Projects can be done individually or in teams of two. Below is a list of possible project topics. This list is by no means exhaustive. In fact, we encourage you to come up with your own idea for a project topic.
- User study (Team of 2;): Identify 2-3 visualization techniques, implement them. Next, design and perform a user study and prepare a report on the effectiveness of the visualization techniques for the listed tasks. Reference: David H. Laidlaw, Robert M. Kirby, Cullen D. Jackson, J. Scott Davidson, Timothy S. Miller, Marco da Silva, William H. Warren, Michael J. Tarr, "Comparing 2D Vector Field Visualization Methods: A User Study," IEEE Transactions on Visualization and Computer Graphics, vol. 11, no. 1, pp. 59-70, Jan./Feb. 2005, doi:10.1109/TVCG.2005.4
- Protein visualization (Team of 1-2): Extend existing protein visualization tool to include other representations (cartoon, surface, etc.). Reference: Pranav D. Bagur, Nithin Shivashankar, and Vijay Natarajan, Improved quadric surface impostors for large bio-molecular visualization, ICVGIP, 2012. Paper and video of tool available at http://www.csa.iisc.ernet.in/~vijayn/pubs/index.html
- Graph visualization (Team of 2; multiple teams): Create a graph visualization tool by implementing existing algorithms for constructing a graph layout. Choose graph drawing algorithms depending on your choice of graphs from a particular domain (for example, social networks, biological networks, etc.) Study generic graph visualization tools such as Tulip (tulip.labri.fr/) and dot (www.graphviz.org/) for reference.
- Medical visualization (Team of 2; multiple teams): Design and develop a visualization tool with features that are specialized for medical data. Automatic identification of interesting isovalues, automated design of transfer functions, ability to make measurements, segmentation, are some possible features that could be incorporated into the tool). You could focus on a particular type of medical imaging data such as CT, MRI, PET, ultrasound, etc. Sample references: 1. Contour Spectrum by Bajaj et al. Vis 1997. 2. Semi-Automatic Generation of Transfer Functions for Direct Volume Rendering, Gordon Kindlmann and James W. Durkin, Vis 1998. 3. Multidimensional transfer functions in volume rendering of medical datasets by Tor Øyvind Fluør, Masters Thesis, University of Oslo.
- 2D transfer functions (Team of 1-2): Implement a 2D transfer function and apply it to achieve better quality volume rendering. References: 1. Multi-Dimensional Transfer Functions for Interactive Volume Rendering, Joe Kniss, Gordon Kindlmann, and Charles Hansen, 2002. 2. Cheuk Yiu Ip, Amitabh Varshney, and Joseph JáJá, Hierarchical Exploration of Volumes Using Multilevel Segmentation of the Intensity-Gradient Histograms, Vis 2012.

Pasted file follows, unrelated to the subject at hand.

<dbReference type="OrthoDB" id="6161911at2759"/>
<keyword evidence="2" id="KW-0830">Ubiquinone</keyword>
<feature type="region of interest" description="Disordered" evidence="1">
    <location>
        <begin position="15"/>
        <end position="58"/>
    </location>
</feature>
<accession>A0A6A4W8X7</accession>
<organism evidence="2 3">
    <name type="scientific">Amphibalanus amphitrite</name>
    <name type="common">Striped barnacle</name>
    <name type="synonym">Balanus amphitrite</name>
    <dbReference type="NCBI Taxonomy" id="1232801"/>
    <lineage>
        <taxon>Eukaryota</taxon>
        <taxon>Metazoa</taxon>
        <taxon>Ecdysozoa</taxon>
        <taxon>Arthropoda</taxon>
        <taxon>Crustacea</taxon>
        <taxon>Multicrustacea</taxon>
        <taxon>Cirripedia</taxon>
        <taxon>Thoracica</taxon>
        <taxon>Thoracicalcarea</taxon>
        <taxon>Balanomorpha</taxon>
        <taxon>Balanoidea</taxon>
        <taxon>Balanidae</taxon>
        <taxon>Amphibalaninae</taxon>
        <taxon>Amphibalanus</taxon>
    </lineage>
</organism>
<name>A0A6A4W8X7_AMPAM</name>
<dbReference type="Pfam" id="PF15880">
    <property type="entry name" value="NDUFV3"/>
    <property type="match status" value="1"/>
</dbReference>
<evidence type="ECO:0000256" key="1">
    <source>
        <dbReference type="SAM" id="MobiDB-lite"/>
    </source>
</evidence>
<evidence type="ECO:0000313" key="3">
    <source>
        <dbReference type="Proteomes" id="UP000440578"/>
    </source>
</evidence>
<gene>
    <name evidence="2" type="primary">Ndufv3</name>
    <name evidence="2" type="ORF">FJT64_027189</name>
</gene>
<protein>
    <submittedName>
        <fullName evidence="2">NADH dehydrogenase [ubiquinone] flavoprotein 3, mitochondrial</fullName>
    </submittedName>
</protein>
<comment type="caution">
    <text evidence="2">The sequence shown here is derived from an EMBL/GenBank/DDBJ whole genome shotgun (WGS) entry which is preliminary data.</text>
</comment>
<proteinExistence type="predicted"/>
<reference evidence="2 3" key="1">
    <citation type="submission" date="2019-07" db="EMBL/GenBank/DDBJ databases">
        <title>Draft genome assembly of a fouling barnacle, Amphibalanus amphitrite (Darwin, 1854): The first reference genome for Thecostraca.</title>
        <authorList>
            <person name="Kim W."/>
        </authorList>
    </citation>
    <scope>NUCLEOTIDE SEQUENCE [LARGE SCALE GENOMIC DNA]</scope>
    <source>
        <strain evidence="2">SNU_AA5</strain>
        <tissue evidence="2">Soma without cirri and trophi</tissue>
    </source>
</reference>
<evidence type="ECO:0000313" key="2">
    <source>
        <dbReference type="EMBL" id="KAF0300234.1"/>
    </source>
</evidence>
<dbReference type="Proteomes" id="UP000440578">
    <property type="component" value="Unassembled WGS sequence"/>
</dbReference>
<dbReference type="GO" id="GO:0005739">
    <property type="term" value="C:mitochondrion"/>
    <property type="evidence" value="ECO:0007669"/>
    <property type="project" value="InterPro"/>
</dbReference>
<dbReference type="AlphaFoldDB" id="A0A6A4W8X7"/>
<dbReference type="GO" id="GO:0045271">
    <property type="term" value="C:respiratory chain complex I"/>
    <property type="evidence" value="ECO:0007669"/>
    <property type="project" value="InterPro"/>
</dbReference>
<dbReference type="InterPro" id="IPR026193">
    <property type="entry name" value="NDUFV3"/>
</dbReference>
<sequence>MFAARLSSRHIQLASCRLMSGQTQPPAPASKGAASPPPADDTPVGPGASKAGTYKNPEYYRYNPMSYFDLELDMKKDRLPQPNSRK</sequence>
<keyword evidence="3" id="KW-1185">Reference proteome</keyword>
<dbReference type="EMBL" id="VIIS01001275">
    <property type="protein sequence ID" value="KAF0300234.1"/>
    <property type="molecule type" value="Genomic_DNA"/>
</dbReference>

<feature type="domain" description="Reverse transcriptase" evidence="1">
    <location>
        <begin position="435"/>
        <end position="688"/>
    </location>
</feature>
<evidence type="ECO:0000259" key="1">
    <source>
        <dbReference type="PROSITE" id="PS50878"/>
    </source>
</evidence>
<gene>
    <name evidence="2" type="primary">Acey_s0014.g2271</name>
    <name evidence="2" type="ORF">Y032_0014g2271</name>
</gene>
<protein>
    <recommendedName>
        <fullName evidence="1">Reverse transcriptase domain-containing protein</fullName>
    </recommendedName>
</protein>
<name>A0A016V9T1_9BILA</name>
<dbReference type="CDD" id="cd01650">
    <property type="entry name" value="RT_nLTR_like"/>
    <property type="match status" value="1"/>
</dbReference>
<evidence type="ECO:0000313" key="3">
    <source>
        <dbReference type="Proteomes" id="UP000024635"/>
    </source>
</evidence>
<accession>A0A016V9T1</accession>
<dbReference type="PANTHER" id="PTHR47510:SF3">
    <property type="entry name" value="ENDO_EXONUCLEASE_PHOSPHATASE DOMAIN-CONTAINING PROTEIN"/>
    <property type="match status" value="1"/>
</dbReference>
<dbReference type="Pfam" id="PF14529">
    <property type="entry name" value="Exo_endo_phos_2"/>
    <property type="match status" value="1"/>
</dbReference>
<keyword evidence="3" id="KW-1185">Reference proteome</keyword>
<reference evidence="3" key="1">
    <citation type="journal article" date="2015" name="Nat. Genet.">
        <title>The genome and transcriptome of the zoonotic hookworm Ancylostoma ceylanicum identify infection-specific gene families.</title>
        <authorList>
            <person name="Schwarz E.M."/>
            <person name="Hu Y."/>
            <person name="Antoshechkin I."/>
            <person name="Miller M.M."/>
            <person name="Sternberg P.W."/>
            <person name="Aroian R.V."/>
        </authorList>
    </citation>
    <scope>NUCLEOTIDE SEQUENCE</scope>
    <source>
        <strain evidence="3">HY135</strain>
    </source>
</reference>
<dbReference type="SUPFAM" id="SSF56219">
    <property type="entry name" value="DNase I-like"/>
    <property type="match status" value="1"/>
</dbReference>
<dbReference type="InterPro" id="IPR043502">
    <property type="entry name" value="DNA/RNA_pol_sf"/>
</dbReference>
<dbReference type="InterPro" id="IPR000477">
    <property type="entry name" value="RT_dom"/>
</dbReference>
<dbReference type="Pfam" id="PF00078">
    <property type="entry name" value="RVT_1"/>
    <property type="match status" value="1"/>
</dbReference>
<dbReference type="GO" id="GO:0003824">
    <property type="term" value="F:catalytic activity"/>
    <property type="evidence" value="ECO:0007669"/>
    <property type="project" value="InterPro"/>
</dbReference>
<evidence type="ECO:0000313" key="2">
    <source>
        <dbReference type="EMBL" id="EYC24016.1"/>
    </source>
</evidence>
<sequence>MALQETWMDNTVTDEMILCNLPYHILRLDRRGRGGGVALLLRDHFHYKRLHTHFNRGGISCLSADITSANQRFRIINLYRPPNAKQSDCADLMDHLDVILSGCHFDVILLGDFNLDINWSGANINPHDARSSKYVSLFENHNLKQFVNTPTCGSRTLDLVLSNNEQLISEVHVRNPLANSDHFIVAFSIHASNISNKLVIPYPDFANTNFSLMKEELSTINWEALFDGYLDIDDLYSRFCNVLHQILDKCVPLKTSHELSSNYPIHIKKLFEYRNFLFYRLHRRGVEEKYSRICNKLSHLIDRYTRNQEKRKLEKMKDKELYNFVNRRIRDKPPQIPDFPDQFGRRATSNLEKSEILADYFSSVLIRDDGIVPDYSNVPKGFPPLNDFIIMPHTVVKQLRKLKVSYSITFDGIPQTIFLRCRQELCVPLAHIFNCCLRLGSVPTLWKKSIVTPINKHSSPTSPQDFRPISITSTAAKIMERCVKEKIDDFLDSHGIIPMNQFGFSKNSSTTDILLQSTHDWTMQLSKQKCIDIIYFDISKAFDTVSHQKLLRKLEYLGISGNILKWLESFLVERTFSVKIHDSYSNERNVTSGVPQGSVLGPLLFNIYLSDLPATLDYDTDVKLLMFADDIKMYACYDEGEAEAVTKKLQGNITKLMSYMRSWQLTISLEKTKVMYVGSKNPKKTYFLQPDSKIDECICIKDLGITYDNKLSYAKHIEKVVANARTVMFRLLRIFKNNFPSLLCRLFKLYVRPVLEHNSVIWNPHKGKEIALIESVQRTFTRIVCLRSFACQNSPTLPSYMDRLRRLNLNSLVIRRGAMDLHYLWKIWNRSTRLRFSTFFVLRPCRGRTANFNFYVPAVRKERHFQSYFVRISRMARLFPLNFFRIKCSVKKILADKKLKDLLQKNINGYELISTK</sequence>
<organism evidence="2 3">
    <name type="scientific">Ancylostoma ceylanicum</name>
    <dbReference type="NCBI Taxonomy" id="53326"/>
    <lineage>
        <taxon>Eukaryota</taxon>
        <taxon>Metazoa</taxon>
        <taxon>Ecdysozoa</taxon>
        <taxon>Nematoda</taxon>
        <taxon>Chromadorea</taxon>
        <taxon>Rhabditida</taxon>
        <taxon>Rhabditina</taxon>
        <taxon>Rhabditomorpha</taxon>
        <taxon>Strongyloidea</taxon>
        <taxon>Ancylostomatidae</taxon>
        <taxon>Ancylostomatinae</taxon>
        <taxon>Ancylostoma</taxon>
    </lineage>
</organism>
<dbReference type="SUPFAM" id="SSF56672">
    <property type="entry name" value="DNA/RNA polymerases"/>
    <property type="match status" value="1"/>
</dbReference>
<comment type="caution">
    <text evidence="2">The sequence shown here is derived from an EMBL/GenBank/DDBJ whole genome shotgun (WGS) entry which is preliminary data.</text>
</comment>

- Fast extraction of isosurfaces (Team of 2): Implement 2-3 algorithms for fast extraction of isosurfaces and compare their performance. Implement optimizations that allow isosurfaces to be extracted efficiently from very large data sets.
- Isosurface extraction + level set segmentation (Team of 2) Implement a method that combines isosurfaces with level set segmentation to obtain meaningful visualizations of medical data. Reference:Flexible and Topologically Localized Segmentation. Johannson G, Museth K, Carr H. Eurographics / IEEE Symposium on Visualization 2007 (EuroVis 2007), 179-186 (Linköping, Sweden, May 23-25, 2007).
- Good quality isosurface meshes (Team of 2): Implement a variant of the marching cubes algorithm that extracts better quality isosurface meshes. Compare results with that of Marching Cubes.
- Dimensionality reduction (1-2): Implement ISOMAP or a similar dimensionality reduction algorithm and apply it together with other techniques like clustering/PCA for the visual analysis of some high dimensional data sets.
- Outlier detection (1-2): Implement an outlier detection method for high dimensional data and use it to remove data items before performing a clustering or MDS. Use GGobi or similar infovis framework. Reference: C. C. Aggarwal, P. Yu. Outlier Detection for High Dimensional Data. ACM SIGMOD Conference, 2001.
- Weather data visualization (1): Design an effective visualization of precipitation data that is available from weather simulations. Volume rendering algorithms and the transfer function should be designed specifically for this data. Reference: http://www.vets.ucar.edu/vg/WRF-NRCM/index.html and http://www.vapor.ucar.edu/
- Mesh partition viewer (Team of 1-2): Write a plugin to ParaView that allows the user to view a 2D/3D mesh partition. The mesh is pre-processed to create such a partition so that individual segments can be processed in parallel. The challenge is to layout the partition while avoiding visual clutter, providing spatial context, and choosing view direction to highlight significant partitions. Reference: http://www-users.cs.umn.edu/~oztekin/pmvis/